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Johnson v. Colvin

United States District Court, W.D. New York

May 30, 2014

MARY E. JOHNSON, Plaintiff,
v.
CAROLYN W. COLVIN, ACTING COMMISSIONER OF SOCIAL SECURITY, Defendant.

DECISION AND ORDER

WILLIAM M. SKRETNY, District Judge.

1. Plaintiff Mary E. Johnson challenges an Administrative Law Judge's ("ALJ") decision, dated March 16, 2011, wherein the ALJ determined that Plaintiff was not disabled under section 1614(a)(3)(A) of the Social Security Act. Plaintiff protectively filed an application for supplemental security income on July 28, 2009, alleging disability beginning on that date. She now contends that the ALJ's determination is not based upon substantial evidence, and reversal is warranted.

2. Plaintiff's application for supplemental security income was initially denied on October 20, 2009. Plaintiff requested a hearing on that denial, which was granted, and on February 8, 2011, she and a vocational expert testified before the ALJ. The ALJ issued a decision denying Plaintiff's application for supplemental security income on March 16, 2011, and the Appeals Council denied Plaintiff's request for review on August 30, 2012, rendering the ALJ's determination the final decision of the Commissioner. Plaintiff filed the instant action on October 25, 2012.

3. On June 21, 2013, both Plaintiff and the Commissioner filed Motions for Judgment on the Pleadings pursuant to Rule 12(c) of the Federal Rules of Civil Procedure. Judgment on the pleadings is appropriate where material facts are undisputed and where a judgment on the merits is possible merely by considering the contents of the pleadings. Sellers v. M.C. Floor Crafters, Inc. , 842 F.2d 639, 642 (2d Cir. 1988).

4. A court reviewing a denial of disability benefits may not determine de novo whether an individual is disabled. See 42 U.S.C. §§ 405(g), 1383(c)(3); Wagner v. Sec'y of Health & Human Servs. , 906 F.2d 856, 860 (2d Cir. 1990). Rather, the Commissioner's determination will only be reversed if it is not supported by substantial evidence or there has been a legal error. See Grey v. Heckler , 721 F.2d 41, 46 (2d Cir. 1983); Marcus v. Califano , 615 F.2d 23, 27 (2d Cir. 1979). Substantial evidence is that which amounts to "more than a mere scintilla, " and it has been defined as "such relevant evidence as a reasonable mind might accept as adequate to support a conclusion." Richardson v. Perales , 402 U.S. 389, 401, 91 S.Ct. 1420, 1427, 28 L.Ed.2d 842 (1971) (internal quotation marks and citation omitted). Where evidence is deemed susceptible to more than one rational interpretation, the Commissioner's conclusion must be upheld. See Rutherford v. Schweiker , 685 F.2d 60, 62 (2d Cir. 1982), cert denied, 459 U.S. 1212 (1983).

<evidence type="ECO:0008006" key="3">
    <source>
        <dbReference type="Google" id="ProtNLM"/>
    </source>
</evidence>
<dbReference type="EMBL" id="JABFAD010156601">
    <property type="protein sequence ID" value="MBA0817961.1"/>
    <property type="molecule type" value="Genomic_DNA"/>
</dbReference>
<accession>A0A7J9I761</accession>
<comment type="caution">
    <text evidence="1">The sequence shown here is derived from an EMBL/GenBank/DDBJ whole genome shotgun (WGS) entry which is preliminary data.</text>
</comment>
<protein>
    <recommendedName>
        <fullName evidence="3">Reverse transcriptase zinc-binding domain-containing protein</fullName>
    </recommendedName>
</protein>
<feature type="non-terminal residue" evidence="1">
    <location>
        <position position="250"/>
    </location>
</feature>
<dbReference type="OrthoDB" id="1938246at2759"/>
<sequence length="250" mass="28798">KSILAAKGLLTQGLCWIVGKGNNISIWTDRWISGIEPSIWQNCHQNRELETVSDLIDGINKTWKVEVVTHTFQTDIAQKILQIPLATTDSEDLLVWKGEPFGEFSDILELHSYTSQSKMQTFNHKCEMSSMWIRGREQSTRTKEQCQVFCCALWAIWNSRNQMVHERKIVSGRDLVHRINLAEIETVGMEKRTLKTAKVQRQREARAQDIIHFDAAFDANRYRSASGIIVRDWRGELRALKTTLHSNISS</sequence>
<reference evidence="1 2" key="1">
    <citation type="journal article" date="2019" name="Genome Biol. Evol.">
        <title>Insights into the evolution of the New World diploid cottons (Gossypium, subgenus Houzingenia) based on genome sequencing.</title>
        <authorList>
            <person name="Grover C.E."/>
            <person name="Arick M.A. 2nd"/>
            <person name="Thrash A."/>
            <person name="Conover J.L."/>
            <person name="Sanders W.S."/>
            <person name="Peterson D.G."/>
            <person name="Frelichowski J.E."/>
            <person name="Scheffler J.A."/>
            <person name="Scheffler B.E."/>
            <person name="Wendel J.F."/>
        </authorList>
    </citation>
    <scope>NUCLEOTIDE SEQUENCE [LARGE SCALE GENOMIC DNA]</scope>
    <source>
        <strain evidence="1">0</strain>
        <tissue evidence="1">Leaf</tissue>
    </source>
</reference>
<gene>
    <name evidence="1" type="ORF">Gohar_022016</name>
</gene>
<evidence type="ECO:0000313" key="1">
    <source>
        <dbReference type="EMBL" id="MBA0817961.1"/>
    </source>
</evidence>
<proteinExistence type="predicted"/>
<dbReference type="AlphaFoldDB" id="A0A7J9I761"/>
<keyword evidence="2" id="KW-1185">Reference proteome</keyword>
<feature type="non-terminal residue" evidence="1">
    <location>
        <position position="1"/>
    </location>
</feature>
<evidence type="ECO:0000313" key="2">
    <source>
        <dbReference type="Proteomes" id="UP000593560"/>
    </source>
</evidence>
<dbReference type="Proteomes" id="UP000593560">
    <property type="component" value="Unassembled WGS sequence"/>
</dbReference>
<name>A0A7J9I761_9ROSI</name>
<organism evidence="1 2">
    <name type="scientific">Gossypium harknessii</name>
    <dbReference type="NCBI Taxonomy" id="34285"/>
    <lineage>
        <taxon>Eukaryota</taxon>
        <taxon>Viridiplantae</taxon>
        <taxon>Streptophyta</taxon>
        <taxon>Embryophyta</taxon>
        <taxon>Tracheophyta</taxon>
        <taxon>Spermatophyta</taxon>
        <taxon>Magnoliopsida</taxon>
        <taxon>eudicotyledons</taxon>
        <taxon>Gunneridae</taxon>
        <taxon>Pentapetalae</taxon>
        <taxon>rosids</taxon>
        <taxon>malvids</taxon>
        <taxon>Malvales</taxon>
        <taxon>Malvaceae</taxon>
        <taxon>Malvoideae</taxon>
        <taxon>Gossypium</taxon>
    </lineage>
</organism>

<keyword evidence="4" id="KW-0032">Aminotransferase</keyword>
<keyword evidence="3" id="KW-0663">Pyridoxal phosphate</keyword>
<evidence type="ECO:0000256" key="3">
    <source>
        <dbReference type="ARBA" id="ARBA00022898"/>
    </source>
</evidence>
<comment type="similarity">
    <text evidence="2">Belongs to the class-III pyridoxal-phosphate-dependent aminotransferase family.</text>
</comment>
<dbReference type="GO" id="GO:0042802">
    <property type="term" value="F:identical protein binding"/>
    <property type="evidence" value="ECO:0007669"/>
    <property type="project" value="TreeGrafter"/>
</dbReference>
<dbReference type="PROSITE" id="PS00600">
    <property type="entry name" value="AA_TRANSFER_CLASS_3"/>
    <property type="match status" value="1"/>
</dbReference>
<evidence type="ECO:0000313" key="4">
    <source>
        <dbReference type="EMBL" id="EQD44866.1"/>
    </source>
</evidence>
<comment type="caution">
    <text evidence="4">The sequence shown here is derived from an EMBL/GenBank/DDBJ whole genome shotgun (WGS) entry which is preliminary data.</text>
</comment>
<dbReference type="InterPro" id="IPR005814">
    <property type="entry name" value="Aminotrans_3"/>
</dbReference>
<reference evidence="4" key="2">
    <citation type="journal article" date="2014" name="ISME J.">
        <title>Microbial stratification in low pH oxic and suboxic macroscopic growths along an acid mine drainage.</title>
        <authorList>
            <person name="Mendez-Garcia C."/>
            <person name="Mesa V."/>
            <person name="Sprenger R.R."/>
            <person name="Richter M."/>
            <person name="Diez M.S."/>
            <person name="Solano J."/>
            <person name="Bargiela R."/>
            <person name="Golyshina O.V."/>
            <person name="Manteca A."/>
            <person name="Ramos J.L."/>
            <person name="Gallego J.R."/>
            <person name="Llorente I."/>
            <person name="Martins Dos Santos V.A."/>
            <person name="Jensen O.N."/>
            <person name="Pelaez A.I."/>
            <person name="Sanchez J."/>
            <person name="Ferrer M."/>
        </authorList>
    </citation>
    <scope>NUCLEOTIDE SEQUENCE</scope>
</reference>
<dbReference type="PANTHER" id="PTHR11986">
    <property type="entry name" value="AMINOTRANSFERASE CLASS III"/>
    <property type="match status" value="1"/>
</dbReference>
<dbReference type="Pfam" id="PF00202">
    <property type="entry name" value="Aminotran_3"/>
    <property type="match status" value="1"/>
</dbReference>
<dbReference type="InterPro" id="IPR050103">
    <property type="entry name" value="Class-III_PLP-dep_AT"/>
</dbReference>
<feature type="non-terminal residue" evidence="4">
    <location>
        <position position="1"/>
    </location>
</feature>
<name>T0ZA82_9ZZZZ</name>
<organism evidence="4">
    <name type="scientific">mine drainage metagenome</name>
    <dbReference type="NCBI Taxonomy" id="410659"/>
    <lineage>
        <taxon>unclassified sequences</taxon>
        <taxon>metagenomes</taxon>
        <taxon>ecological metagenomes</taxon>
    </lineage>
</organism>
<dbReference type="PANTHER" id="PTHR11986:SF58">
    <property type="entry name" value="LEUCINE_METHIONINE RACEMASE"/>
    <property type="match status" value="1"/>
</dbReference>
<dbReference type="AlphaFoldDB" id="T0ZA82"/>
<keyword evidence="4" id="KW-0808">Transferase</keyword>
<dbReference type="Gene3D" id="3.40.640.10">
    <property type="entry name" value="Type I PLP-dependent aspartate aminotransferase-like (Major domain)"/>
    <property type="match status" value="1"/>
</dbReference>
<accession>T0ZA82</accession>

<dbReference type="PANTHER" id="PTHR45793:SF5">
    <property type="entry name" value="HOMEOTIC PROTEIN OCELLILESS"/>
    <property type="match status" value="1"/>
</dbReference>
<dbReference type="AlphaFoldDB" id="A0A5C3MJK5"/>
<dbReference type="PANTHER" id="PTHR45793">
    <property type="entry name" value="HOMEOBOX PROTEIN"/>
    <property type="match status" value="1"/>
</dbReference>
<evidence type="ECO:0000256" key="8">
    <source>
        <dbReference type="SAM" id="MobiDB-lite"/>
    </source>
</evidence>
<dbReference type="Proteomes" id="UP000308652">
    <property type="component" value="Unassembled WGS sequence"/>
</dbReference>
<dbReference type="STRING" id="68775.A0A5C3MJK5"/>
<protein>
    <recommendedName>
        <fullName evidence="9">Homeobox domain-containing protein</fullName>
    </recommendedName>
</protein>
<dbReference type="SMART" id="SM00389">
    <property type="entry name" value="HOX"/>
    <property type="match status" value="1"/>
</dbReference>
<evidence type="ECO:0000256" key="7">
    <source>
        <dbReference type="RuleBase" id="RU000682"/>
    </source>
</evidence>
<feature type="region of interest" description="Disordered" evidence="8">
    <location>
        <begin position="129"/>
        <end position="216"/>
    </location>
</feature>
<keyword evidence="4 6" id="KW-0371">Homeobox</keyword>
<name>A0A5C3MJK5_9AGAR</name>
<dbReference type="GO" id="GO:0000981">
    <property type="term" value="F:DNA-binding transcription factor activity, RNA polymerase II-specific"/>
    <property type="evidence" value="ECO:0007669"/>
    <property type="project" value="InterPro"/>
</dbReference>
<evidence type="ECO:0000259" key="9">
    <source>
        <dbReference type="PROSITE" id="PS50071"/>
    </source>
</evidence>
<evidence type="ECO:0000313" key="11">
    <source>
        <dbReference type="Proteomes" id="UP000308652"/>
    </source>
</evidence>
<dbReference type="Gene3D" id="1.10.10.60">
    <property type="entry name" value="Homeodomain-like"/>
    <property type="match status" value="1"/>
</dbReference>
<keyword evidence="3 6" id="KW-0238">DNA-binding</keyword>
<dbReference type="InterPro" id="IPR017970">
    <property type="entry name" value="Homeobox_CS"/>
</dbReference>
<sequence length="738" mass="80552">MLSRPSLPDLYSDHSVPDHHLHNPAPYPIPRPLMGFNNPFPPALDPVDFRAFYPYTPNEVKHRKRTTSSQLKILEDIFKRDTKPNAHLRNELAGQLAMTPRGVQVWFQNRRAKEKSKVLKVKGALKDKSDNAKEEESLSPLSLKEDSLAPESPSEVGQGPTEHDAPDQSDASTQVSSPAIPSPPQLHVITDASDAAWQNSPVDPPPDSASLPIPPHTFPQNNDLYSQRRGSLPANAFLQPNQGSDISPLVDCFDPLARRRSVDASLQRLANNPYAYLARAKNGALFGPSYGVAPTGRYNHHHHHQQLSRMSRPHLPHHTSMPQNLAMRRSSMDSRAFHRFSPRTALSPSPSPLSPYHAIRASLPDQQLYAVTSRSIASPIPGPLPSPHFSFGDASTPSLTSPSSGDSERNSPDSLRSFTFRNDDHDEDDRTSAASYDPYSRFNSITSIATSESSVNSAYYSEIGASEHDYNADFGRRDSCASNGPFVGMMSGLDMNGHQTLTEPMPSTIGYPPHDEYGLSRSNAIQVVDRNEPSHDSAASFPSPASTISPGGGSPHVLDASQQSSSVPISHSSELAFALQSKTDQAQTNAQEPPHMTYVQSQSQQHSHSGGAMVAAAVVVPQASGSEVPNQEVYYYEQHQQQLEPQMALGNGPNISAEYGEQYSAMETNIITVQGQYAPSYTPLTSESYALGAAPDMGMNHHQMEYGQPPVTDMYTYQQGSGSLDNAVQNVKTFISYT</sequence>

5. To determine whether the ALJ's findings are supported by substantial evidence, "a reviewing court considers the whole record, examining the evidence from both sides, because an analysis of the substantiality of the evidence must also include that which detracts from its weight." Williams on Behalf of Williams v. Bowen , 859 F.2d 255, 258 (2d Cir. 1988). If supported by substantial evidence, the Commissioner's finding must be sustained "even where substantial evidence may support the plaintiff's position and despite that the court's independent analysis of the evidence may differ from the [Commissioner's]." Rosado v. Sullivan , 805 F.Supp. 147, 153 (S.D.N.Y. 1992). In other words, this Court must afford the Commissioner's determination considerable deference, and will not substitute "its own judgment for that of the [Commissioner], even if it might justifiably have reached a different result upon a de novo review." Valente v. Sec'y of Health & Human Servs. , 733 F.2d 1037, 1041 (2d Cir. 1984).

6. The Commissioner has established a five-step sequential evaluation process to determine whether an individual is disabled as defined under the Act. See 20 C.F.R. § § 404.1520, 416.920. The United States Supreme Court recognized the validity of this analysis in Bowen v. Yuckert , 482 U.S. 137, 140-42, 107 S.Ct. 2287, 2291, 96 L.Ed.2d 119 (1987), and it remains the proper approach for analyzing whether a claimant is disabled.

7. This five-step process is detailed below:

First, the [Commissioner] considers whether the claimant is currently engaged in substantial gainful activity. If he is not, the [Commissioner] next considers whether the claimant has a "severe impairment" which significantly limits his physical or mental ability to do basic work activities. If the claimant suffers such an impairment, the third inquiry is whether, based solely on medical evidence, the claimant has an impairment which is listed in Appendix 1 of the regulations. If the claimant has such an impairment, the [Commissioner] will consider him disabled without considering vocational factors such as age, education, and work experience; the [Commissioner] presumes that a claimant who is afflicted with a "listed" impairment is unable to perform substantial gainful activity. Assuming the claimant does not have a listed impairment, the fourth inquiry is whether, despite the claimant's severe impairment, he has the residual functional capacity to perform his past work. Finally, if the claimant is unable to perform his past work, the [Commissioner] then determines whether there is other work which the claimant could perform.